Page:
2017 Jan 23
G.R. No. 206345
[2017V46] NATIONAL HOME MORTGAGE FINANCE CORPORATION, PETITIONER, V. FLORITA C. TAROBAL, RESPONDENT.
D E C I S I O N
Before us is a Petition for Review on Certiorari under Rule 45 of the Rules of Court which seeks the reversal of the Decision dated May 22, 2012, and Resolution dated March 7, 2013 of the Court of Appeals (CA) in CA G.R. SP No. 118824. The CA found no grave abuse of discretion on the part of the Regional Trial Court (RTC), Branch 73, Antipolo City, in issuing the Writ of Possession in favor of National Home Mortgage Finance Corporation (NHMFC) on a house and lot covered by Transfer Certificate of Title (TCT No. 580124) located at Lot 15, Block 20, Phase I, Golden City Subdivision, Brgy. Dolores, Taytay, Rizal.
The factual antecedents are as follows:
Joy M. Dela Cruz (Dela Cruz) was the registered owner of a house and lot covered by TCT No. 580124 with an area of 103.60 square meters. On May 15, 1990, she obtained a housing loan from China Banking Corporation (CBC) in the amount of P257,400.00. To secure the loan, she executed a Loan and Mortgage Agreement covering the said property in favor of the bank. Dela Cruz also issued a Promisory Note covering the amount of the loan.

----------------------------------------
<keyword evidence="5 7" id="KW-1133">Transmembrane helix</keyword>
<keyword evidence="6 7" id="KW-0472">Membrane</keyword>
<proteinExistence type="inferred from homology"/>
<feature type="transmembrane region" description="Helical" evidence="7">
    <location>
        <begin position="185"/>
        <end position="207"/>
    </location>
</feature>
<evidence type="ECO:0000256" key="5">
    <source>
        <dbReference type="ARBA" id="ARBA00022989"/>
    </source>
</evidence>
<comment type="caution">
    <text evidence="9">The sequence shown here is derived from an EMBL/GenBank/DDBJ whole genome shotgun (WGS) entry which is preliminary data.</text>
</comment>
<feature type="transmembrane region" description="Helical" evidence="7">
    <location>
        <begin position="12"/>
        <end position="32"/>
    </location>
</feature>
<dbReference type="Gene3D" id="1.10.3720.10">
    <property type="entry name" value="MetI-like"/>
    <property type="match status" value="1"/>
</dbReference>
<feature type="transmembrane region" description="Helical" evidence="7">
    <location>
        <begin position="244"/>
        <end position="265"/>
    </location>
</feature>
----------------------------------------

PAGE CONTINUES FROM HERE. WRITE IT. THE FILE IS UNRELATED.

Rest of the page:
On December 5, 1990, through a Purchase of Loan Agreement, the bank assigned the loan of Dela Cruz to petitioner. Because of Dela Cruz’s’ failure to pay her monthly amortization and arrearages, petitioner filed an Application for Extra-Judicial Foreclosure of Real Estate Mortgage to foreclose the mortgage account of Dela Cruz. Notice of Sheriff’s Sale was issued and published in a newspaper of general circulation for three (3) consecutive weeks.
On the date of the public auction on September 30, 1994, petitioner was the highest bidder. A Certificate of Sale was thereafter issued and registered with the Register of Deeds for the Province of Rizal on February 8, 2008. Despite receipt of the demand to surrender and turn over the possession of the foreclosed property, Dela Cruz failed to heed the demand. She also failed to redeem the property within the one-year period of redemption from the date of the registration of the sale. The period of redemption expired on February 8, 2009.